A Stroll through Ancient and Historic Munneswaram in marking Sivarathri, March 7, 2016

March 7 is Maha Sivarathri ~ An auspicious spiritual night of the cosmic dancer ~

This is an article I translated, about the ancient & historic Lord Siva Temple in Sri Lanka’s Western Province. The article was written by veteran Tamil journalist from the rare Western province situated Tamil village of Udappu, North of Chlaw:

Courtesy pic by: Leon Meerson-via WIkipedia

Courtesy pic by: Leon Meerson-via WIkipedia

Munneswaram Temple: Harmony in Devotion

By Udappur Veerasokkan
Correspondent for Virakesari, Udappu Sri Lanka

This article marks the Annual Theerthotsavam-Water Cutting Ceremony at Munneswaram on Sep 15, 2008

Munneswaram is the foremost and famous Hindu Temple in Southern Sri Lanka. It has all the three key glories of a Hindu holy place-Moorthi (Idol), Theertham (Holy water point) and Thalam (temple).

Located in the town Chilaw in North West Province, Munneswaram is attended by devotees of Sinhalese and Tamil communities to worship and guidanceship.

The temple is a symbol of unity and glows with harmony in devotion among Sinhalese and Tamils-two of the major ethnicities in Sri Lanka.

Ancient Temple

Munneswaram is one of the five ancient ‘Eswarams’, (Temple for lord Siva) in Sri Lanka.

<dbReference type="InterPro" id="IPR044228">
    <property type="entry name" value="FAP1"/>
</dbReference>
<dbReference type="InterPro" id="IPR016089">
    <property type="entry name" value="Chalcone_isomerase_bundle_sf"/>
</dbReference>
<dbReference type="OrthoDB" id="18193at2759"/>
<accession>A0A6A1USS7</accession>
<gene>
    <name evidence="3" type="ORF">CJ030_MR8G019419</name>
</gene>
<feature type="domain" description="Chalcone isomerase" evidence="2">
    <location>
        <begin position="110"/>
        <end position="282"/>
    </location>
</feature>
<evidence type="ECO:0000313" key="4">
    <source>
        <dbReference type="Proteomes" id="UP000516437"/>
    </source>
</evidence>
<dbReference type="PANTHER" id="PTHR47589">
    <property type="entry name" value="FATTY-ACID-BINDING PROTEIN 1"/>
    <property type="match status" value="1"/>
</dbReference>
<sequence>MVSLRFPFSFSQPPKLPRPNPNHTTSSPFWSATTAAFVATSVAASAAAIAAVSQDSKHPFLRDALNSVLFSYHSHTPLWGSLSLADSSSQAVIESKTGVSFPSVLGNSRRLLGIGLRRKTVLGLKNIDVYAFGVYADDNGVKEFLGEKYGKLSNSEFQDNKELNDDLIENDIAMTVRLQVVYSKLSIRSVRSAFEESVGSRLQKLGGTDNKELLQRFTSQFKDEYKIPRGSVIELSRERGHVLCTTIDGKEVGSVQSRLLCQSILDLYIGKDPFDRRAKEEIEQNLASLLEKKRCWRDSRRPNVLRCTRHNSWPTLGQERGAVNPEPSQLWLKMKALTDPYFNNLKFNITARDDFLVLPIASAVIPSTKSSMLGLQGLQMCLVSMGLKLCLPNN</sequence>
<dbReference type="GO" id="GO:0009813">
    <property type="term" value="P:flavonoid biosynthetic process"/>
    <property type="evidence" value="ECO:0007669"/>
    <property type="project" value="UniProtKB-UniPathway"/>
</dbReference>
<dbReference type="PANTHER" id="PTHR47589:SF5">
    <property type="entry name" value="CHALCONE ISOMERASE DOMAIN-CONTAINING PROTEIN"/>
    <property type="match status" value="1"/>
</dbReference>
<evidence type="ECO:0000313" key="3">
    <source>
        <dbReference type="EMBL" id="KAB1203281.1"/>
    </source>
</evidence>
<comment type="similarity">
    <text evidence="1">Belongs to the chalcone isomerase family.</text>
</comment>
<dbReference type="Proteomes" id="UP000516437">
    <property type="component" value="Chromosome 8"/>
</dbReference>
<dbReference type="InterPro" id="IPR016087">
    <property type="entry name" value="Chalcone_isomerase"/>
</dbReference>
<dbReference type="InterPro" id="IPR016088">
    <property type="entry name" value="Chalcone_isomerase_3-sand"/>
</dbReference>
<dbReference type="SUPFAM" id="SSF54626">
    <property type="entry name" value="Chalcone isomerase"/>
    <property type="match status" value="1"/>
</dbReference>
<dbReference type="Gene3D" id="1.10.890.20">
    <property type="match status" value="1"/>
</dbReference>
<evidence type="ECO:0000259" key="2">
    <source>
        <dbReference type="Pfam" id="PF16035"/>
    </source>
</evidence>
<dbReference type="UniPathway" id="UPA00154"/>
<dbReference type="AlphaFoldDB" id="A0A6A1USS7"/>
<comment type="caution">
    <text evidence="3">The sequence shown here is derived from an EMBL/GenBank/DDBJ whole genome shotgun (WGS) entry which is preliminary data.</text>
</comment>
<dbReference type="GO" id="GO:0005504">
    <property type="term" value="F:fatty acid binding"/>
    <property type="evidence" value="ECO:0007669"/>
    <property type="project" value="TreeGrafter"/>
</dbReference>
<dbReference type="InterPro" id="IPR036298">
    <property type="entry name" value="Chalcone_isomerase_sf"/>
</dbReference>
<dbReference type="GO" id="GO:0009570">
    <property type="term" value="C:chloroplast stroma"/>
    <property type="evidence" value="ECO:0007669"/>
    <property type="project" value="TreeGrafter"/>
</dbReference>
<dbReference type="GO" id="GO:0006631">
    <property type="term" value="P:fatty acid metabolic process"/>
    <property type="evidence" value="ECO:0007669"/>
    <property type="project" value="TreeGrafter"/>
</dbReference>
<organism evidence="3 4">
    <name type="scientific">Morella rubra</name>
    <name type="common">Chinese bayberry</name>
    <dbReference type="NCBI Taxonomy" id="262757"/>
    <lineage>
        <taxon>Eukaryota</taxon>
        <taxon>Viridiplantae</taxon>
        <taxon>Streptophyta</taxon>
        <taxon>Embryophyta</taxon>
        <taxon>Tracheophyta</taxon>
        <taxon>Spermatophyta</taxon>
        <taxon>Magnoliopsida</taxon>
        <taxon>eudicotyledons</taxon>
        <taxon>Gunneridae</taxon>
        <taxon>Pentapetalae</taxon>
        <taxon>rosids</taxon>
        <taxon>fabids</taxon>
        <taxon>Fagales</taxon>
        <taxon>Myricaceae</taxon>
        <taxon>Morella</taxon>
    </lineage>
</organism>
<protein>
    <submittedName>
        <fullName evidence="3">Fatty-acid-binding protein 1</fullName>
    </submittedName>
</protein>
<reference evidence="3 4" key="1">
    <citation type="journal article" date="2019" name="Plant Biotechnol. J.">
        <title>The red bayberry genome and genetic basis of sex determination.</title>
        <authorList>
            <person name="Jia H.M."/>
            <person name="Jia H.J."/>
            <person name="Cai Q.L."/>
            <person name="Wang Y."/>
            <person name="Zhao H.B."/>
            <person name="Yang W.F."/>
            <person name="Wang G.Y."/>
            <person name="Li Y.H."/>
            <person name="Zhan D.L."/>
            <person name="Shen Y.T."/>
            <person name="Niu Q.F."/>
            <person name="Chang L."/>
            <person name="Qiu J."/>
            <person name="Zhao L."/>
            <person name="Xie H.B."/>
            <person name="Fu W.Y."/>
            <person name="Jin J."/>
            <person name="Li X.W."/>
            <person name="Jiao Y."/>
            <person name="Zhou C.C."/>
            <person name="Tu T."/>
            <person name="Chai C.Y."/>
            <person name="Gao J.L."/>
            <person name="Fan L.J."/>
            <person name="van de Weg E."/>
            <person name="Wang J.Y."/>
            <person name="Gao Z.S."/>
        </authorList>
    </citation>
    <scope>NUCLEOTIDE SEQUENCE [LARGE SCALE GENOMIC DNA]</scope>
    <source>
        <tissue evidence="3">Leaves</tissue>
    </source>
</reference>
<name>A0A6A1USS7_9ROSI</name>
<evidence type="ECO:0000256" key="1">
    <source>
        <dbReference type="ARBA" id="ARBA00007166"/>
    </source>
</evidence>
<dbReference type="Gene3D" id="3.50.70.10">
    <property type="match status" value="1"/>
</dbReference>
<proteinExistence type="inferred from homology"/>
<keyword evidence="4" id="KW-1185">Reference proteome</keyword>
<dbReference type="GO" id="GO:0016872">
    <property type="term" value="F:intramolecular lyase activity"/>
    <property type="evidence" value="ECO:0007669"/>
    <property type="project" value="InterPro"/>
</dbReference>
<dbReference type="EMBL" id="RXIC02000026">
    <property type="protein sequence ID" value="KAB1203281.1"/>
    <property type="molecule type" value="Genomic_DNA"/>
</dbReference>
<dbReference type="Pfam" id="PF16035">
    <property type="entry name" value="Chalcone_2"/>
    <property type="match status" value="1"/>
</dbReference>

Munneswaram Temple, stands to attest Tamil peoples’ inhabitance, heritage, traditions and the beginnings of the rapid growth of Hindu religious practices in North West Sri Lanka.

Legends exemplify the benevolence and compassion of the temple.

Worshipping by lord Ram, King Vijaya and contributions by great Chozha King Kullakottan in the development of the temple are all told in scriptures and folklore of yore, invoking charm and enchantment to the ancient temple.

Munneswaram temple is a grand testament to having people of Hindu faith living in this area at the time of docking by King Vijaya and his corps in ‘Thambanni’ in 554 AD.

The village of Munneswaram gains its greater acclaim due to the temple Munneswaram. The village bearing the name ‘Munneswaram’ and also ‘Muneeswaram’ has historically called the location of the temple ‘swaram’ according to research studies. This name may have the origins from ‘Munnai Natha Peruman’, (The foremost deity) the main deity of the temple. Findings from research also say Munneswaram may have had its origins prior-(Munne in Tamil) than rest of the other four ancient Siva temples in Sri Lanka.